We're getting close to putting up the walls in my new home theater. I have never owned a home theater in the forty plus years I've been in audio. I'm kind of excited.
Without even a moment's hesitation, the first thing my designer, Robert Dreher, did was add dedicated lines to the theater. It's something you too can do and for not much money. It makes a lot of improvement.
I am running three dedicated lines to this room, only two will be used. The other one an insurance policy because it's easy to add it at this point, and cheap.
The main two lines, both 10 gauge wire, will each feed a P10 Power Plant, one dedicated to the projector and accessories, the other to the multi-channel power amplifier and subwoofer system.
But suppose for a moment you have a hi-fi system you wish to help sound better, rather than this fancy home theater of mine. Adding a dedicated line can be one of the best and lowest cost moves you can make. Music Room One has multiple dedicated lines. It's one of the reasons the system sounds so good.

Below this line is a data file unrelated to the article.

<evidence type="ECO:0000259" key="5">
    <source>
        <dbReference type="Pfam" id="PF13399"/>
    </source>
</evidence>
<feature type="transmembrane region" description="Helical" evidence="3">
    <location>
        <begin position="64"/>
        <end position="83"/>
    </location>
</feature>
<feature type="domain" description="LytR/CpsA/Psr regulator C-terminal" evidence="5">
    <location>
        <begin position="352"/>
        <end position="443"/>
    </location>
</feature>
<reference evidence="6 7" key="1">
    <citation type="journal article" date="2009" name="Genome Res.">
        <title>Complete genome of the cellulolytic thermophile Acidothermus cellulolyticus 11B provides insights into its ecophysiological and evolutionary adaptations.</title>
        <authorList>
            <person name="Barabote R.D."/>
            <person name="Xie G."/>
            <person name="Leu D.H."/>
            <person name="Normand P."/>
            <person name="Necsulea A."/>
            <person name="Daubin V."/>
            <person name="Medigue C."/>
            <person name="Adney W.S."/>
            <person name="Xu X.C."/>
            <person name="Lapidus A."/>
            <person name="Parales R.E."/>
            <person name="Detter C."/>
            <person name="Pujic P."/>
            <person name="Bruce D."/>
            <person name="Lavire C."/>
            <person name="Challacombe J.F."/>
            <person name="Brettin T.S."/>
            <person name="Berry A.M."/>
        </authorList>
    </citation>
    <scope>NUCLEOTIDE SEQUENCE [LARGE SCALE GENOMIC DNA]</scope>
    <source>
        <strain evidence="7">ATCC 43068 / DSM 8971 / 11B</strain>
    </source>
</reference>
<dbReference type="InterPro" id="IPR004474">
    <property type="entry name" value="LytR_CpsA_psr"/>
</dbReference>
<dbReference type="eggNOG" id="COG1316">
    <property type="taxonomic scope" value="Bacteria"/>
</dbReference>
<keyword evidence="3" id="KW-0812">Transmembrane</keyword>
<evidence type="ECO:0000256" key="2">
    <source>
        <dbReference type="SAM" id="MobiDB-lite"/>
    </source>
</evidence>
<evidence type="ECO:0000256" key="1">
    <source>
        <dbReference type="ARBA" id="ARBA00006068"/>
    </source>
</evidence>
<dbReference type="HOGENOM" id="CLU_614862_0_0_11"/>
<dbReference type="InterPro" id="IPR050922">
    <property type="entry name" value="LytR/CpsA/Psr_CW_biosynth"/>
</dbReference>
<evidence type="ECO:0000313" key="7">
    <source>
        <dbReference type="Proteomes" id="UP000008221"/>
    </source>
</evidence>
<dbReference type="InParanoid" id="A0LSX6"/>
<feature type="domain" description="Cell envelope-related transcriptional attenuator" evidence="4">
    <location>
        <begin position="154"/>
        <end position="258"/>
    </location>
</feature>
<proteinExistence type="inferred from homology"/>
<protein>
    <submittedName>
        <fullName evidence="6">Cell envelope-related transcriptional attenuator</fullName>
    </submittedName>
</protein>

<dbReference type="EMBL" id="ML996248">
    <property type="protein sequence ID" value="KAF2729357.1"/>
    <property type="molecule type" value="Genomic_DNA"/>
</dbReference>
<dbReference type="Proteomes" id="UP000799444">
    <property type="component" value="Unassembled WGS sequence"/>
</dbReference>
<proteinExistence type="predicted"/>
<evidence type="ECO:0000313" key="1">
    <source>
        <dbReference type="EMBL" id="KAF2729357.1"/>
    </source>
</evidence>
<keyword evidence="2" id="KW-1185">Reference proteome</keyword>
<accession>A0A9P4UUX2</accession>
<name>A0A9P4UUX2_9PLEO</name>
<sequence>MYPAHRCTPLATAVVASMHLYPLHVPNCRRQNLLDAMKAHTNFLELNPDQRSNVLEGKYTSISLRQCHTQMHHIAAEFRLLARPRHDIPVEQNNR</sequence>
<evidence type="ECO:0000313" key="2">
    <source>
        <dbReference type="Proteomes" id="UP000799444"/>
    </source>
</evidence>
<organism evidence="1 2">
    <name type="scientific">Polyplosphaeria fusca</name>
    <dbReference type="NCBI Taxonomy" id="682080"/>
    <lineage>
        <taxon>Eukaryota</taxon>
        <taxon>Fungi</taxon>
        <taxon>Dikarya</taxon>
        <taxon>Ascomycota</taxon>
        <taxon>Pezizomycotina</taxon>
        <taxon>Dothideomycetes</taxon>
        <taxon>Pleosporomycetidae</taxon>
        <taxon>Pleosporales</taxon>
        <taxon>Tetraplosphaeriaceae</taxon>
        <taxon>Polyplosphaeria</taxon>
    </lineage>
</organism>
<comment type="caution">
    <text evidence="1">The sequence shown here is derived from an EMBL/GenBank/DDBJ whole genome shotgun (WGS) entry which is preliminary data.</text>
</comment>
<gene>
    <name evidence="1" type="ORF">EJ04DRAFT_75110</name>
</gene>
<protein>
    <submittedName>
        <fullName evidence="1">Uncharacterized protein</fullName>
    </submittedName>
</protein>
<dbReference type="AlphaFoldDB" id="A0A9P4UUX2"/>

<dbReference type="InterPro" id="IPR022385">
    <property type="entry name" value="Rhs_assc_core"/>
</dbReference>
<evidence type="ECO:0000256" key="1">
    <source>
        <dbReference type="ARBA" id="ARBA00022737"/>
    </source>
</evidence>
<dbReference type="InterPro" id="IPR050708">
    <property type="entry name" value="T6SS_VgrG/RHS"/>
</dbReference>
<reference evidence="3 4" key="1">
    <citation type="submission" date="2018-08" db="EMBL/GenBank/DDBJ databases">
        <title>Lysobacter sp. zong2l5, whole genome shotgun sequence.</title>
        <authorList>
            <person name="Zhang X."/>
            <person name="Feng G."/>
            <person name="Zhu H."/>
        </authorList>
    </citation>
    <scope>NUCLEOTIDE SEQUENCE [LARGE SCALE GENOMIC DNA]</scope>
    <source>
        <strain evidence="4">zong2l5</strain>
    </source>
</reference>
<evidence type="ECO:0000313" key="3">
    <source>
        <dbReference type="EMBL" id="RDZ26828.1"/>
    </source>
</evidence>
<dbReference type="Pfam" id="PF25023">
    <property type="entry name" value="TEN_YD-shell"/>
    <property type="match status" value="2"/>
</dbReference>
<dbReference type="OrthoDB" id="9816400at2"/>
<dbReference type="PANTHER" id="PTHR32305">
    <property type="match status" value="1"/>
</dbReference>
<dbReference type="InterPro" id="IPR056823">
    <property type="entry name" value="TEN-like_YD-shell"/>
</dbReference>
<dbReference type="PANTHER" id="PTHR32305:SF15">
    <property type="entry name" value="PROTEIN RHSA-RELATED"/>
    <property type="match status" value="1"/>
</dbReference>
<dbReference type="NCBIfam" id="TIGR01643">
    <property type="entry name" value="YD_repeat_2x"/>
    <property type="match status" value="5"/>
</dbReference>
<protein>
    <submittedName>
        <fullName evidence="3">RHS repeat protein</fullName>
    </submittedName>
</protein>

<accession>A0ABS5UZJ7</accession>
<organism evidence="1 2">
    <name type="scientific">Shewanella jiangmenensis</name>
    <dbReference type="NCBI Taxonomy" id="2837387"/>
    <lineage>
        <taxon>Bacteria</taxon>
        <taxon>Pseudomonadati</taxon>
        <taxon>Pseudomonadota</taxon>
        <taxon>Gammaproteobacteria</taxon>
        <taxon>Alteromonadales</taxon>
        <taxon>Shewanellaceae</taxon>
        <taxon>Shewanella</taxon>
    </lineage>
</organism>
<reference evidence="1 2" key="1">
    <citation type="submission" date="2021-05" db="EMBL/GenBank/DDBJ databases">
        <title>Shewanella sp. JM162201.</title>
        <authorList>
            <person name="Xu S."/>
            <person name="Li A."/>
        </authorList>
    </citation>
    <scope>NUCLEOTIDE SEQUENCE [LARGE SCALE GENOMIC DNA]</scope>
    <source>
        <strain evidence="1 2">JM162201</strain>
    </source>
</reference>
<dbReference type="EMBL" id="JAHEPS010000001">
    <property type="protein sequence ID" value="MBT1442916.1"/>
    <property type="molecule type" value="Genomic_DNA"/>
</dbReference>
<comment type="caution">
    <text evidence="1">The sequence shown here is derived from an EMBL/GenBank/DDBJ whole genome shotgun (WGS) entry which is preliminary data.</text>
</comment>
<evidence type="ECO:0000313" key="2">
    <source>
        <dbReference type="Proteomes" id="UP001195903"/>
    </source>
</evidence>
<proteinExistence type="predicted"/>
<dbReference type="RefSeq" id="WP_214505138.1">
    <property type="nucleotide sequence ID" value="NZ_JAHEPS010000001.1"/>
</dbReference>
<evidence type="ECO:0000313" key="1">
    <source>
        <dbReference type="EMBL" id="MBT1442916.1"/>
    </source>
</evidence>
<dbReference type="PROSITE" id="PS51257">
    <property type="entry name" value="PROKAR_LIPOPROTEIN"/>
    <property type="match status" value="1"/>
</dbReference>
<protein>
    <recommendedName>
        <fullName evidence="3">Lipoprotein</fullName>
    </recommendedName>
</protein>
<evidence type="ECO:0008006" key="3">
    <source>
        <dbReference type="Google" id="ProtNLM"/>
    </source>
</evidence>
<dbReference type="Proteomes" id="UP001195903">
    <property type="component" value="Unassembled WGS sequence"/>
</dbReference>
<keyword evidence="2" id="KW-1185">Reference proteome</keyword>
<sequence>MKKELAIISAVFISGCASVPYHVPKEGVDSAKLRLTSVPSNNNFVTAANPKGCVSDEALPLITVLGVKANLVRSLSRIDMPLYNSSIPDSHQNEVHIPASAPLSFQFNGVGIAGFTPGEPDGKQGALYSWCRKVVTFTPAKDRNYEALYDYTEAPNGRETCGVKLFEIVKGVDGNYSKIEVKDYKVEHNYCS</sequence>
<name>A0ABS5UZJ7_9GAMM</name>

A dedicated line is simply a solitary run of AC back to the mains box (where all the circuit breakers are located) in your home. It enjoys its own circuit breaker. You can probably hire an electrician to install one for you for a few hundred dollars or, if you're handy, do it yourself.
I recommend 10 gauge Romex, but 12 gauge will do if 10's a challenge. I recommend the dedicated lines even if you have a Power Plant or other power conditioner isolating the system and improving its power.
Dedicated lines are, perhaps, one of the best, lowest cost improvements you can make to your setup.